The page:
A child wearing a Kippah.
(photo credit: REUTERS)
One of the best-known symbols of the Jewish people is the kippah (yarmulke). For centuries, it distinguished Jews from non-Jews and at various points in history became one of the strongest symbols of Jewish courage and pride.
To wear a kippah is to publicly declare yourself as a member of a hated minority.
It is an action that, while small, may even put you in danger today. Our people were always told to be ashamed of something: who we are, our religion, our attire, and even the fact that we have national aspirations.
Sadly, the situation today is not much different from the past. It is precisely for this reason that I am taking a stand and wearing a kippah in Israel and abroad.
I am not a religious Jew. I do not keep Shabbat, I eat non-kosher food, and I don’t observe all of the Jewish laws. But I most certainly am a Jew; I am proud to be a Jew and I am proud to identify as a Jew.
Amongst Jewish religious groups there is still a debate over the idea of wearing a kippah at all times. According to Maimonides, Jewish law dictates that a man is required to cover his head during prayers and it is strongly suggested that a Jew will cover his head at all times. However, according to Israeli Jewish authorities such as the rabbinate, it should be worn to show affiliation with the religiously observant community. But who are they to decide that this Jewish law is only for them? That one of the most publicly identifiable characteristics of a Jew is primarily a sign of affiliation with a certain sector of the religious community rather than to the overall community? The power that was given to the rabbinate (by no one but itself) has always been infuriating to me and many other Israelis – both religious and secular – not necessarily on account of how they decide how they want to practice Judaism, but because they force their interpretation of Jewish law on others, interpretations that sometimes go far beyond what the religion of Judaism stipulates in the Jewish holy texts.
Who is the rabbinate to say whether or not I can get civilly married in Israel? Why do all of Israel’s secular Jewish citizens have to serve their country while the ultra-Orthodox do not? Why are they the ones to exclusively decide who is Jewish and who is not, going even beyond the requirements put forth by the Torah itself? Why should they decide who is worthy of wearing a kippah and who is not? Does any kippah-wearing Jew practice all the 613 mitzvot required by Judaism? Why are they considered the authority on which laws are more important than others? MANY RELIGIOUS communities have major problems with sexism, corruption, even domestic violence, and yet these violations of Jewish law are not a priority for the religious authorities in the rabbinate.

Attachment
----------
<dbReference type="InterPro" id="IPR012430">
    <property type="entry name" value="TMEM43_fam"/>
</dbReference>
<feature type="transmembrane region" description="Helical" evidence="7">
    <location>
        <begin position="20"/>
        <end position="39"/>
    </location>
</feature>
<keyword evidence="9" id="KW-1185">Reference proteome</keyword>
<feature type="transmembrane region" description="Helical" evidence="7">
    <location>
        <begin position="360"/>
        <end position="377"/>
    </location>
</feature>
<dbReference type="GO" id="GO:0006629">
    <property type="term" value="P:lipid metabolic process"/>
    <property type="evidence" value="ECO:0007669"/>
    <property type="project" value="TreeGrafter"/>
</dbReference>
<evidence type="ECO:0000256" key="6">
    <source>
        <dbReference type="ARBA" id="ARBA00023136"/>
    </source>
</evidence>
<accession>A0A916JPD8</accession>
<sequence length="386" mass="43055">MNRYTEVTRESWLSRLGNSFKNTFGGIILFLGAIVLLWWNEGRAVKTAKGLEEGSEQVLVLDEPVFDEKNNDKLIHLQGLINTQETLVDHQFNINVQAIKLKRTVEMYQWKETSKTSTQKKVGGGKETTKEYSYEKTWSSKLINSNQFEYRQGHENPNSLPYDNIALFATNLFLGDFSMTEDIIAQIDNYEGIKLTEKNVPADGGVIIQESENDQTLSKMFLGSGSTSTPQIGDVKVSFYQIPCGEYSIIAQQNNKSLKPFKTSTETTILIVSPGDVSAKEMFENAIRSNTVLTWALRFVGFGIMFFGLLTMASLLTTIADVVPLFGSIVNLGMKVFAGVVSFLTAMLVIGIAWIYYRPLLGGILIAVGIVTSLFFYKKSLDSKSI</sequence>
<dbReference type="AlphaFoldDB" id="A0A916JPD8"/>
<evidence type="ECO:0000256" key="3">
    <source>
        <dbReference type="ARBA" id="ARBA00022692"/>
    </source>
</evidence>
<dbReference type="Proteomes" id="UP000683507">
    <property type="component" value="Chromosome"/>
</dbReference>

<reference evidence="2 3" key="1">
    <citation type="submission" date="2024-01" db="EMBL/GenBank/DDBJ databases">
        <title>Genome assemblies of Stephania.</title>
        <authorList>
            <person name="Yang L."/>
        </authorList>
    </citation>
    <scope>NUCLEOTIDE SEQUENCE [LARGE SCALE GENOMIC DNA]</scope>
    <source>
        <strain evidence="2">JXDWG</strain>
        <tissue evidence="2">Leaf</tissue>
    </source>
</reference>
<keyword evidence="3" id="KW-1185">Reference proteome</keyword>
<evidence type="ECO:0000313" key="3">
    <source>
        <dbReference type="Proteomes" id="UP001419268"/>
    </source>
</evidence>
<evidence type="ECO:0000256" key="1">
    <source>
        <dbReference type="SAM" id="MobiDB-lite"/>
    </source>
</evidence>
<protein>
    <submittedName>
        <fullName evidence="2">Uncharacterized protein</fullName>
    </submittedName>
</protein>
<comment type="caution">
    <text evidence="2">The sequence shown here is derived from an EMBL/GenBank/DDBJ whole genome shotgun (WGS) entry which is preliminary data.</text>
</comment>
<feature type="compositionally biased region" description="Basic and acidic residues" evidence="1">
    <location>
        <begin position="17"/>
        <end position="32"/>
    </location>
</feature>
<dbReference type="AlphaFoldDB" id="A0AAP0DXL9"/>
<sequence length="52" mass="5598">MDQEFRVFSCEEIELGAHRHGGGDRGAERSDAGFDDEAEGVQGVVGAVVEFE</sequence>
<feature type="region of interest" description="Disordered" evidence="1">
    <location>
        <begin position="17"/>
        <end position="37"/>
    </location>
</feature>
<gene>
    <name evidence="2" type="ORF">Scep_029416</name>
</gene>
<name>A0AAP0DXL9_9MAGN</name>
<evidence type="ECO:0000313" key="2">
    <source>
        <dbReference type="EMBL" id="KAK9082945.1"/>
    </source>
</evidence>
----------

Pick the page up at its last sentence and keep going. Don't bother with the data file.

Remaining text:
It seems that they are more concerned with outward appearances than with actual Jewish law; and yet, the fact remains that even a Jew who keeps none of the 613 mitzvot is still a Jew, and would still face discrimination from enemies of the Jewish people.
Wearing a kippah should not be a symbol of allegiance to a particular sect of Judaism, but a symbol of solidarity with one of the most historically oppressed people on earth.
Today, I feel more Jewish than ever before. Because of my work, I travel frequently and I have experienced firsthand how antisemitism is alive and well. While I do not plan to walk down the streets of France with a kippah and go live on Facebook, I do want to be visible. I often speak about how we should be proud to be Jews, but it is easy to say that when I look Arab, when I get people speaking Arabic to me, and I can answer in Arabic. With a kippah I am truly practicing what I preach.
When I travel abroad, I do not spend my days in the synagogue. I go out, I party in gay bars, I have brunch in cafes with friends, and I believe that it is important that society learns to accept me as a Jew, wherever I may be. Friends from around the world are always surprised to learn that I am Jewish. The Jew that they think of is a stereotypical ultra-Orthodox Jew, because they are the most visibly Jewish sect by outward appearances. I want to change that. Just wearing a kippah to a gay bar in London recently got the attention of a drag-queen host who wished to share how much she loves Israel. It is important that people know that there are different kinds of Jews.
My reasons for wearing a kippah are not to offend religious communities or those who choose to be more observant. They are based on my love for the Jewish people and for my country. It comes from my desire to make a change, to teach tolerance and acceptance of the other. I want others to do it not as a provocation, but as a symbol of unity and pride. We can change perceptions in Israel and abroad, by doing something minor, but meaningful. We can be ambassadors for our people, in everything we do, by identifying as proud Jews. It is time to take back the kippah, for all Jews.
The author is a writer, public speaker and digital communications consultant from Tel Aviv.
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